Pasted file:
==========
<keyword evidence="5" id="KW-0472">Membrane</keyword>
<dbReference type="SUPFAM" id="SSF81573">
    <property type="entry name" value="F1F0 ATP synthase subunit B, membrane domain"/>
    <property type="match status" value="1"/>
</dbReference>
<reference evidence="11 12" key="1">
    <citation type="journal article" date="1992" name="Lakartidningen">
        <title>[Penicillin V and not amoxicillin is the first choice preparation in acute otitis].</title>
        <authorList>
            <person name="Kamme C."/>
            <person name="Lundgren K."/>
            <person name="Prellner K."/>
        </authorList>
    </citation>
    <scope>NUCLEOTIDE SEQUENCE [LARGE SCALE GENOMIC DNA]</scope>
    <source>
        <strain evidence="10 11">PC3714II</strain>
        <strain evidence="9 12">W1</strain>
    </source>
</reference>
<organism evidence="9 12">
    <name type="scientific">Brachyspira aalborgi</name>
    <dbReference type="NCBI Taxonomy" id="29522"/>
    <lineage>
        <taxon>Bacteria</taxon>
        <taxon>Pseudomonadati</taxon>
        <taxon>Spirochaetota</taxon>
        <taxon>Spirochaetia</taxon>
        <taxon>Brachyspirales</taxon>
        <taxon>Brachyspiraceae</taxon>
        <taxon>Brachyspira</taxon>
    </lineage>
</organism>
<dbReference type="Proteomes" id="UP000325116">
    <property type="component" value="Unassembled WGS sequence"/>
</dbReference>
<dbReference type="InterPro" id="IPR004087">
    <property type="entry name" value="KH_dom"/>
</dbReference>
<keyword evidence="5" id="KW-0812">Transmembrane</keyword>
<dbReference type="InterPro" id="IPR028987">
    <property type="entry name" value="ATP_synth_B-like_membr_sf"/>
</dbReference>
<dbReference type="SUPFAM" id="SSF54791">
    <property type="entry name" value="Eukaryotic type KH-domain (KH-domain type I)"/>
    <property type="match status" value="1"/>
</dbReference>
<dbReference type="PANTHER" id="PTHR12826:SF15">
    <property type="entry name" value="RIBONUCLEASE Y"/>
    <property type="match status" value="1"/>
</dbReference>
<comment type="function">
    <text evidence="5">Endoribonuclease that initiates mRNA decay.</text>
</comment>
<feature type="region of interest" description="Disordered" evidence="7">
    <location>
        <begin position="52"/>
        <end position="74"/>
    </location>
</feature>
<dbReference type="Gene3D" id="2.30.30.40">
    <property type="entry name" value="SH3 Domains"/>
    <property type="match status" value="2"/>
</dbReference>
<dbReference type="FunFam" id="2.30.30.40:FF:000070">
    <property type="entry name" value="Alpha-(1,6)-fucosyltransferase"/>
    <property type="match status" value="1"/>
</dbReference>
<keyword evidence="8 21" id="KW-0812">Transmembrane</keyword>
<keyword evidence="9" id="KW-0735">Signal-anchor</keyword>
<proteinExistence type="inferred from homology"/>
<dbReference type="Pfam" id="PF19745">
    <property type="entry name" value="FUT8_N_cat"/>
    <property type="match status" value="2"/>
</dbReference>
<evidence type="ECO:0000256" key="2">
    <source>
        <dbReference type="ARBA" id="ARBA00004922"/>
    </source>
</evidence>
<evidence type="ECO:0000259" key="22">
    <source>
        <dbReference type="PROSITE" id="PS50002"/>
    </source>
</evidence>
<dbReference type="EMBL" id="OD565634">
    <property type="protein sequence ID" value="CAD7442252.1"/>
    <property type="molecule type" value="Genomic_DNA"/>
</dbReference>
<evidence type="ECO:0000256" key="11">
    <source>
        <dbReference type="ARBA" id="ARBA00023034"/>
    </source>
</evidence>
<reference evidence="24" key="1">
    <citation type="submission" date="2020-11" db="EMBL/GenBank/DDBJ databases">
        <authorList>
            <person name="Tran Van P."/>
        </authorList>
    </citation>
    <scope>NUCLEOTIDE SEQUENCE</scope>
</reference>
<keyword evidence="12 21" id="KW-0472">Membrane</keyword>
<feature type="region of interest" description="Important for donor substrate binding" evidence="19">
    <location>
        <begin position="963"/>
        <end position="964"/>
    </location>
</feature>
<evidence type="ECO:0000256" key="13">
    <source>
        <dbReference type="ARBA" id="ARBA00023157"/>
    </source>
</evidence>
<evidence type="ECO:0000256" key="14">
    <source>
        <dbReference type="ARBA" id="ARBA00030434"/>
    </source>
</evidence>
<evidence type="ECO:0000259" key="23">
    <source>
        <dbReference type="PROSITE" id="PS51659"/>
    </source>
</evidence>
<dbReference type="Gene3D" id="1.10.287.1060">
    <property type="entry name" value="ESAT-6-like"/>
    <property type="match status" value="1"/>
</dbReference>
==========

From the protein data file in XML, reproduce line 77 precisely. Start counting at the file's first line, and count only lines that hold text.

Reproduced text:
    <source>